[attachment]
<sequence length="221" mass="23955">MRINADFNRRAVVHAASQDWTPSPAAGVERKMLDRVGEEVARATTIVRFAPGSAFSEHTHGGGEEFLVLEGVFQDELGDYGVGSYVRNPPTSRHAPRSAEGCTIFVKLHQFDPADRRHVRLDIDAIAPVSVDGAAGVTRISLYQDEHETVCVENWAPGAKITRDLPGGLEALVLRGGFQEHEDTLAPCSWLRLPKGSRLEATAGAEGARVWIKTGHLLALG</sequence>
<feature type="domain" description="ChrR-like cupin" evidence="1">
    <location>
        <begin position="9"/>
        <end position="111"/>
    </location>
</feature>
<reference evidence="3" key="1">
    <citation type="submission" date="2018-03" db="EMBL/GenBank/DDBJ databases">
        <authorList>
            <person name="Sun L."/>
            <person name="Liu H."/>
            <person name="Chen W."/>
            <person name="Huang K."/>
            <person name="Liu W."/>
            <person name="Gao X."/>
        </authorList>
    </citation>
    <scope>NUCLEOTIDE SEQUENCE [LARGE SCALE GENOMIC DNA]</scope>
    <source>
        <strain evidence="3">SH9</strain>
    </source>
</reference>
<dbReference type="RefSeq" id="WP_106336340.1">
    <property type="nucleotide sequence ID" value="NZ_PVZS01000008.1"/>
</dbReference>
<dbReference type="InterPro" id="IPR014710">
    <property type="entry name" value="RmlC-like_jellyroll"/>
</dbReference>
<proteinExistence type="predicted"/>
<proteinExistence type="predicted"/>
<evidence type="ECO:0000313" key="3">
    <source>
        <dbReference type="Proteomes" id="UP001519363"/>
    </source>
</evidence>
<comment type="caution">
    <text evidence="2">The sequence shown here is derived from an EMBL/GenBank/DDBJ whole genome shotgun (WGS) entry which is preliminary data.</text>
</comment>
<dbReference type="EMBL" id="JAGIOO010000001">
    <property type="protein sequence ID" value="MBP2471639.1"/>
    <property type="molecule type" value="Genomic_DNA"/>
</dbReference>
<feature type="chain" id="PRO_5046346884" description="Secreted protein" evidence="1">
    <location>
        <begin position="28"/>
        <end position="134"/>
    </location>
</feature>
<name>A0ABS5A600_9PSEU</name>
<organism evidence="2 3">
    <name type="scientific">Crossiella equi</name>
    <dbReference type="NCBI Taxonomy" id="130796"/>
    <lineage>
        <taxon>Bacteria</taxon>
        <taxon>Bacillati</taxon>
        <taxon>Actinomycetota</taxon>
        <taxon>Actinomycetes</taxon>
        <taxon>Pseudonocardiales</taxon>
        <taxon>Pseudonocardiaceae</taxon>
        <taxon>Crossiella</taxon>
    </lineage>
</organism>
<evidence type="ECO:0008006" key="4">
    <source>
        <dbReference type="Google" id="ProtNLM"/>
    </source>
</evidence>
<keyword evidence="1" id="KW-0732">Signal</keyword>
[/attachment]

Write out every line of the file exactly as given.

<sequence length="221" mass="23955">MRINADFNRRAVVHAASQDWTPSPAAGVERKMLDRVGEEVARATTIVRFAPGSAFSEHTHGGGEEFLVLEGVFQDELGDYGVGSYVRNPPTSRHAPRSAEGCTIFVKLHQFDPADRRHVRLDIDAIAPVSVDGAAGVTRISLYQDEHETVCVENWAPGAKITRDLPGGLEALVLRGGFQEHEDTLAPCSWLRLPKGSRLEATAGAEGARVWIKTGHLLALG</sequence>
<feature type="domain" description="ChrR-like cupin" evidence="1">
    <location>
        <begin position="9"/>
        <end position="111"/>
    </location>
</feature>
<reference evidence="3" key="1">
    <citation type="submission" date="2018-03" db="EMBL/GenBank/DDBJ databases">
        <authorList>
            <person name="Sun L."/>
            <person name="Liu H."/>
            <person name="Chen W."/>
            <person name="Huang K."/>
            <person name="Liu W."/>
            <person name="Gao X."/>
        </authorList>
    </citation>
    <scope>NUCLEOTIDE SEQUENCE [LARGE SCALE GENOMIC DNA]</scope>
    <source>
        <strain evidence="3">SH9</strain>
    </source>
</reference>
<dbReference type="RefSeq" id="WP_106336340.1">
    <property type="nucleotide sequence ID" value="NZ_PVZS01000008.1"/>
</dbReference>
<dbReference type="InterPro" id="IPR014710">
    <property type="entry name" value="RmlC-like_jellyroll"/>
</dbReference>
<proteinExistence type="predicted"/>
<proteinExistence type="predicted"/>
<evidence type="ECO:0000313" key="3">
    <source>
        <dbReference type="Proteomes" id="UP001519363"/>
    </source>
</evidence>
<comment type="caution">
    <text evidence="2">The sequence shown here is derived from an EMBL/GenBank/DDBJ whole genome shotgun (WGS) entry which is preliminary data.</text>
</comment>
<dbReference type="EMBL" id="JAGIOO010000001">
    <property type="protein sequence ID" value="MBP2471639.1"/>
    <property type="molecule type" value="Genomic_DNA"/>
</dbReference>
<feature type="chain" id="PRO_5046346884" description="Secreted protein" evidence="1">
    <location>
        <begin position="28"/>
        <end position="134"/>
    </location>
</feature>
<name>A0ABS5A600_9PSEU</name>
<organism evidence="2 3">
    <name type="scientific">Crossiella equi</name>
    <dbReference type="NCBI Taxonomy" id="130796"/>
    <lineage>
        <taxon>Bacteria</taxon>
        <taxon>Bacillati</taxon>
        <taxon>Actinomycetota</taxon>
        <taxon>Actinomycetes</taxon>
        <taxon>Pseudonocardiales</taxon>
        <taxon>Pseudonocardiaceae</taxon>
        <taxon>Crossiella</taxon>
    </lineage>
</organism>
<evidence type="ECO:0008006" key="4">
    <source>
        <dbReference type="Google" id="ProtNLM"/>
    </source>
</evidence>
<keyword evidence="1" id="KW-0732">Signal</keyword>